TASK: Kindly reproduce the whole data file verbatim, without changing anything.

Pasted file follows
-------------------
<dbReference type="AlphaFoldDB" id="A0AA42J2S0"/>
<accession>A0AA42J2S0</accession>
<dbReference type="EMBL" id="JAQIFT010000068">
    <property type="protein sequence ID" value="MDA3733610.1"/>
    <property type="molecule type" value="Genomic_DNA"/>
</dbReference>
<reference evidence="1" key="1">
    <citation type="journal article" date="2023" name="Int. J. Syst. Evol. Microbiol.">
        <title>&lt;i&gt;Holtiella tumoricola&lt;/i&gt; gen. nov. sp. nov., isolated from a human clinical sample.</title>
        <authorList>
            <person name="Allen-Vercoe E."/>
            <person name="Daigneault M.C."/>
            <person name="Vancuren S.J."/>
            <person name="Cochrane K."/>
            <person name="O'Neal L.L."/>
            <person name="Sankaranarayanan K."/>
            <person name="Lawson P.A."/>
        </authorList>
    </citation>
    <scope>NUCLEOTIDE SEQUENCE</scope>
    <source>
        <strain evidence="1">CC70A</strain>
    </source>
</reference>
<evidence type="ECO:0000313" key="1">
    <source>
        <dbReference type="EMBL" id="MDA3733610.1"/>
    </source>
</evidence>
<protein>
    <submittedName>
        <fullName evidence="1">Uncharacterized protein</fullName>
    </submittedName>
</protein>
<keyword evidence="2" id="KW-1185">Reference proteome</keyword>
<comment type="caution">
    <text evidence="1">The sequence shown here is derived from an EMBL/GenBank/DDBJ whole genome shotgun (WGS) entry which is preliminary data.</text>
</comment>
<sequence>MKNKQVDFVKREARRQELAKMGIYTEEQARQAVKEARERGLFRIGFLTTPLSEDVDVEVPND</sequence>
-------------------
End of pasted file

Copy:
<dbReference type="AlphaFoldDB" id="A0AA42J2S0"/>
<accession>A0AA42J2S0</accession>
<dbReference type="EMBL" id="JAQIFT010000068">
    <property type="protein sequence ID" value="MDA3733610.1"/>
    <property type="molecule type" value="Genomic_DNA"/>
</dbReference>
<reference evidence="1" key="1">
    <citation type="journal article" date="2023" name="Int. J. Syst. Evol. Microbiol.">
        <title>&lt;i&gt;Holtiella tumoricola&lt;/i&gt; gen. nov. sp. nov., isolated from a human clinical sample.</title>
        <authorList>
            <person name="Allen-Vercoe E."/>
            <person name="Daigneault M.C."/>
            <person name="Vancuren S.J."/>
            <person name="Cochrane K."/>
            <person name="O'Neal L.L."/>
            <person name="Sankaranarayanan K."/>
            <person name="Lawson P.A."/>
        </authorList>
    </citation>
    <scope>NUCLEOTIDE SEQUENCE</scope>
    <source>
        <strain evidence="1">CC70A</strain>
    </source>
</reference>
<evidence type="ECO:0000313" key="1">
    <source>
        <dbReference type="EMBL" id="MDA3733610.1"/>
    </source>
</evidence>
<protein>
    <submittedName>
        <fullName evidence="1">Uncharacterized protein</fullName>
    </submittedName>
</protein>
<keyword evidence="2" id="KW-1185">Reference proteome</keyword>
<comment type="caution">
    <text evidence="1">The sequence shown here is derived from an EMBL/GenBank/DDBJ whole genome shotgun (WGS) entry which is preliminary data.</text>
</comment>
<sequence>MKNKQVDFVKREARRQELAKMGIYTEEQARQAVKEARERGLFRIGFLTTPLSEDVDVEVPND</sequence>